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Washed Out

by Y-not 

Posted: 18 May 2006
Word Count: 2479
Summary: This is about a lonely woman in her flat in Miami during a hurricane. It was written a couple of months ago. There is fairly mild erotic content at one point.
Related Works: Prophet and Loss • 

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Washed Out

Mia Solano sat alone in Miami.

She liked to sit in the kitchen and think. Her favourite kinds of thinking were imagining and remembering. They helped to pass the time when she got back home from cleaning hotels. But today something very unusual was interrupting her relaxation. She had to keep getting off her chair and looking through the window. The increasing noise and darkness out there was invading her space.

‘Oh, my God.’

Whenever she looked, the ocean seemed rougher and closer. It was spraying foam all over the street. On top of it the wind was rising, falling, and hideously moaning. She could feel it pushing against her, although the window was only just open.

Mia sat down again, her hands over her eyes. With her sight blotted out, the warning, worrying whistling of the wind was amplified. It came from all four corners and met in the middle of her mind. Backwards and forwards, rarely colliding, often going the same way at the same time, going so fast they were a series of blurred trails circling and twisting like ribbons in the hands of a dancing gymnast, they drew dizzying patterns inside Mia’s dark inner space.

At its loudest and highest, it was spinning like a pulsar. They were all locked inside Pandora’s box, listening to the trapped voices of evil.

Then it changed. It was the sound of several squadrons of witches in tight formation, drunk with blood, and cursing as they circled above the burning city of her brain. Every hair on every broomstick fired incendiary spells, laying all to waste, illuminated beautifully. Mia was a witch’s passenger, fascinated voyeur of her own demolition.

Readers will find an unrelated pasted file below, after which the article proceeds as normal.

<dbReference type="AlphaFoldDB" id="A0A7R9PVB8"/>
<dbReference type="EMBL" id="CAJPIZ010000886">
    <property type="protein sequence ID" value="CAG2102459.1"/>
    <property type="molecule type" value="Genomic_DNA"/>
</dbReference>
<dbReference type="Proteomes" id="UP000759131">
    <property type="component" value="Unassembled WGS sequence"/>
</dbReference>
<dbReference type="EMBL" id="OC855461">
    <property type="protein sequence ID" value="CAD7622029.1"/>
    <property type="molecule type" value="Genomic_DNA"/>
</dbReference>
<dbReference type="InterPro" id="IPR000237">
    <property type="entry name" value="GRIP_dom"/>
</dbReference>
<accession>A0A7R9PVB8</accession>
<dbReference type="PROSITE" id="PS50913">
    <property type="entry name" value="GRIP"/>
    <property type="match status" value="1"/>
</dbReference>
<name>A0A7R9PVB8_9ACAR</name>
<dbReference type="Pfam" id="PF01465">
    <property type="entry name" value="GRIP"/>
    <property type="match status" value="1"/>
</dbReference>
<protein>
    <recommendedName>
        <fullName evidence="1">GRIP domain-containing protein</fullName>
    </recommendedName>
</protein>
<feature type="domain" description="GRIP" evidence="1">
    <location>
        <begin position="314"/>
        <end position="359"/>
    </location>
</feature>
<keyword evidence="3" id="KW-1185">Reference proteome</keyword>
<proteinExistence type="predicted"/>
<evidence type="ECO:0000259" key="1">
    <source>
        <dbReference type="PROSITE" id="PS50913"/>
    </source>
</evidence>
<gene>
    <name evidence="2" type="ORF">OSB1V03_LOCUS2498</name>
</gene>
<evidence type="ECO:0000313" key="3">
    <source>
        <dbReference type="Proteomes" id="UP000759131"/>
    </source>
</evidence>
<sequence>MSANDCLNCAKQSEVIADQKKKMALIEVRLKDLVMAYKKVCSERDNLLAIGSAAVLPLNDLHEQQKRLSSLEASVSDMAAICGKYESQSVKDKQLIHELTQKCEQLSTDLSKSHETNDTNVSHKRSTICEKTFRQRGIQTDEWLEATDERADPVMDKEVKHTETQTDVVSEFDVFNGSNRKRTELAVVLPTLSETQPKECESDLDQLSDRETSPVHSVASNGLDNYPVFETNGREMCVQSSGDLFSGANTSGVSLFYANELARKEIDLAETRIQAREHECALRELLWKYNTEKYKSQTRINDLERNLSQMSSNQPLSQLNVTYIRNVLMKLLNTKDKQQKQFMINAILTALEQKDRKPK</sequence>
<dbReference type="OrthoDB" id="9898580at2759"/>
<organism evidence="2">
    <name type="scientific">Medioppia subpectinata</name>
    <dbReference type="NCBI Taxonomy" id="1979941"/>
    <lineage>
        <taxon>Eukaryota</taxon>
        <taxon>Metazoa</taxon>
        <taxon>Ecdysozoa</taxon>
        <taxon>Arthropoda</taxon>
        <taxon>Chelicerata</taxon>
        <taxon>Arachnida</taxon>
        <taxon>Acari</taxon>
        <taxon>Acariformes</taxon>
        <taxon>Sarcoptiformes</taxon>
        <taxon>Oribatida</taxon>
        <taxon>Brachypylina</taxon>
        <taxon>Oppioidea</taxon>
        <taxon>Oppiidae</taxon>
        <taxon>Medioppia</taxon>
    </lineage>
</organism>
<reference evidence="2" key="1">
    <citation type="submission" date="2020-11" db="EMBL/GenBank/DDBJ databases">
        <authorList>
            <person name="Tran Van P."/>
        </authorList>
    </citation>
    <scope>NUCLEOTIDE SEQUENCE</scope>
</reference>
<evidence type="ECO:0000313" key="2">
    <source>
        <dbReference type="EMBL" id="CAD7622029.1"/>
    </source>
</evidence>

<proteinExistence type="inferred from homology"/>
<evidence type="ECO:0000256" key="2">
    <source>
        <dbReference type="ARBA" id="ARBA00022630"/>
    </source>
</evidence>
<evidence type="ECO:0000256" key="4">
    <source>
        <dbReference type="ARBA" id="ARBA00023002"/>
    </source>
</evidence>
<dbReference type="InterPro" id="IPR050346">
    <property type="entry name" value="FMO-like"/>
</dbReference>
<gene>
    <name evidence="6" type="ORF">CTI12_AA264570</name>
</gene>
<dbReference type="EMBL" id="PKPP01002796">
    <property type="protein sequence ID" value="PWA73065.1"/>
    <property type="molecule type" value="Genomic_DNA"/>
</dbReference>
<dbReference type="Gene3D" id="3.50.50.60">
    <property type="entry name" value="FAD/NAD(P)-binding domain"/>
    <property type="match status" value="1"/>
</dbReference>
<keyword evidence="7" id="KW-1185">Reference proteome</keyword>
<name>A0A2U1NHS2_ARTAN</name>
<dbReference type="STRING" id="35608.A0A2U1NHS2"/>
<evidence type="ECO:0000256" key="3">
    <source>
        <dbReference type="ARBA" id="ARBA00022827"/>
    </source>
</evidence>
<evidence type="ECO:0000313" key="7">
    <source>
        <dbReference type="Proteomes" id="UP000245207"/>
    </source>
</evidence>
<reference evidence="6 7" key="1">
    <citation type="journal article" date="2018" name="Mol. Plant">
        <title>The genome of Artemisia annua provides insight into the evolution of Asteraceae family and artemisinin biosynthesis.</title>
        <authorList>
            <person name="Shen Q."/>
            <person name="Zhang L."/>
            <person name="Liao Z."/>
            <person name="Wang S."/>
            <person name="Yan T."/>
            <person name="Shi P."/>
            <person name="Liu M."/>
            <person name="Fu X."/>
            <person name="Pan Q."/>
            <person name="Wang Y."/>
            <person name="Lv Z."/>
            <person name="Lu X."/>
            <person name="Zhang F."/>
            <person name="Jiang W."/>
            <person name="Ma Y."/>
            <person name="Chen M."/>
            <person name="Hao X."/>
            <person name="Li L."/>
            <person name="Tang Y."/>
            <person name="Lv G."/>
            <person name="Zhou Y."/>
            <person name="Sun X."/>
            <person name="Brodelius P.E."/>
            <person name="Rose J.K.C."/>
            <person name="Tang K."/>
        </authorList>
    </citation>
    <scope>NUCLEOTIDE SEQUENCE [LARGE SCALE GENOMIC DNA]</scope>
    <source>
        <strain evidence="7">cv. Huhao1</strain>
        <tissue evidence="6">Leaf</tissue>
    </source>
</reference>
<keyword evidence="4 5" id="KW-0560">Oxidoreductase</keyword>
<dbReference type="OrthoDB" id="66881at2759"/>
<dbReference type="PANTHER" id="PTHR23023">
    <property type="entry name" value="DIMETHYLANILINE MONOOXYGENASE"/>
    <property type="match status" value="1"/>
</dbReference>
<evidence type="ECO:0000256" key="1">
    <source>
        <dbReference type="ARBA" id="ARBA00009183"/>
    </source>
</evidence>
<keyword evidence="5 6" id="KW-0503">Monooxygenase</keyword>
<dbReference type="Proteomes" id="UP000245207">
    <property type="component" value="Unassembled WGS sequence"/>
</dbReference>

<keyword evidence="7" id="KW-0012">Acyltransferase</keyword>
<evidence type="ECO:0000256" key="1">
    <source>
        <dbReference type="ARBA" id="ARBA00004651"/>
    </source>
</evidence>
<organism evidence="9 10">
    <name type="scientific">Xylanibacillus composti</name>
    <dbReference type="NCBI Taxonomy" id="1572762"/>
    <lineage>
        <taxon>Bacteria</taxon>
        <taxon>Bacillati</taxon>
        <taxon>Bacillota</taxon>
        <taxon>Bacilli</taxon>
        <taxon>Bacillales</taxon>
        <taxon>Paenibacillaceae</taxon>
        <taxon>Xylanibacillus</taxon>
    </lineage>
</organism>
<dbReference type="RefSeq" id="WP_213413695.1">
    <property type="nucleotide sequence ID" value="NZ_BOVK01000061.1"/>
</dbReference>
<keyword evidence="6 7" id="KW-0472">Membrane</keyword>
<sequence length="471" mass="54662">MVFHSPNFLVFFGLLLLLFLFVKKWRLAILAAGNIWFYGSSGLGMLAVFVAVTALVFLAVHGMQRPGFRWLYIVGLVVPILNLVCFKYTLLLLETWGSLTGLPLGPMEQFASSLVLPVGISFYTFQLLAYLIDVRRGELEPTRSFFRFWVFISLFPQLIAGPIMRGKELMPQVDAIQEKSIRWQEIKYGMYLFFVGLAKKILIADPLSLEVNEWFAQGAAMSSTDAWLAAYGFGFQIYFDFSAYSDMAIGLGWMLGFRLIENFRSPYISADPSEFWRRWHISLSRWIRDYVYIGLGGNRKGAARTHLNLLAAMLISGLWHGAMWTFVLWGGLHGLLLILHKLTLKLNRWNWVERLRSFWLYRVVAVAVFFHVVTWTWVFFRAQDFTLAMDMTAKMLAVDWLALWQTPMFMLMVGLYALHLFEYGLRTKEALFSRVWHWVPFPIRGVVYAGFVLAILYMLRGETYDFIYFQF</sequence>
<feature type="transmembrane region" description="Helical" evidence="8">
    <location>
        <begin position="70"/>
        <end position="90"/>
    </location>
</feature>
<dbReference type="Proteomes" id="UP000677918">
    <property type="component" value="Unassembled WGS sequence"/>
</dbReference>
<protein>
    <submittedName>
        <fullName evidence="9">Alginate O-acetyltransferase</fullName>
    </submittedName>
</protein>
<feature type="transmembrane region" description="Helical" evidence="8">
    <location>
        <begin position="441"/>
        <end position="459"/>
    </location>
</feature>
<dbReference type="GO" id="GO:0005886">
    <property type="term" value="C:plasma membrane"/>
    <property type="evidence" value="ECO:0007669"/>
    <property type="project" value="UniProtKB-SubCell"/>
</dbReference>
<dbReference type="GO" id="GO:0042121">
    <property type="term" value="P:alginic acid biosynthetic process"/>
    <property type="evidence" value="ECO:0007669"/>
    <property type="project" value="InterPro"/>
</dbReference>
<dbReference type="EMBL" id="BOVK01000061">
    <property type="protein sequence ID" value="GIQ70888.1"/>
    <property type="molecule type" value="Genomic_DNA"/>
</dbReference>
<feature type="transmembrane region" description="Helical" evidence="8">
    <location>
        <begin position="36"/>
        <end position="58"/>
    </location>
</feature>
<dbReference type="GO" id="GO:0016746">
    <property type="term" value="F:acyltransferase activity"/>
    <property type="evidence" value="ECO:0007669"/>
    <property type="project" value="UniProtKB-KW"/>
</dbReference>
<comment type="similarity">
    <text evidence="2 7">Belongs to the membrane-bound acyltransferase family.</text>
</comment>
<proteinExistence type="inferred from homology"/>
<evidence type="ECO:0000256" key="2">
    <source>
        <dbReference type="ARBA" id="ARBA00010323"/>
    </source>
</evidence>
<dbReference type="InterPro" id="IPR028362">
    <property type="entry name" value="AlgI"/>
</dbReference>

Somehow the cacophony now doubled in intensity. Mia gritted her teeth. Almost falling off, she wrapped her arms around the skinny waist of a witch, her forearms held in place by the crone’s overhanging ribs, her fingers clutching vainly at the slippery, shiny material of the witch’s billowing black robe. Violent aerial gusts, warmed by the inferno beneath, ripped off Mia’s clothing one piece at a time. She turned and saw her old familiar garments, all whirling and spinning in the reddened moonlight.

But then, this thrilling, throbbing, ride juddered to a halt. Mia was alone again, floating along, with only the moaning wind for company…

A loud crash brought her back to earth. The big almost-finished box of cookies hadn’t just blown over; it had shot off the kitchen table and flown onto the floor. It now lay at the foot of the washing machine, propped up by the machine’s open door. The accumulated crumbs from the bottom of the box had been randomly sprayed around. Good job the kitchen hadn’t been cleaned after all. Mia pulled herself up out of her chair to inspect the damage and to salvage what she could.

‘Madre mia,’ she thought, as she discovered the cookie mess inside the washing machine. It had only just finished its final spin. The door had only just popped open. Now it all needed washing again! A few cookies were, miraculously, still in one piece, cushioned by the clothes. She popped whatever she could straight in her mouth. Picking loose chocolate chips out of the twisted pile of damp clothes wasn’t too hard, but the powdery crumbs were all stuck to the fibres.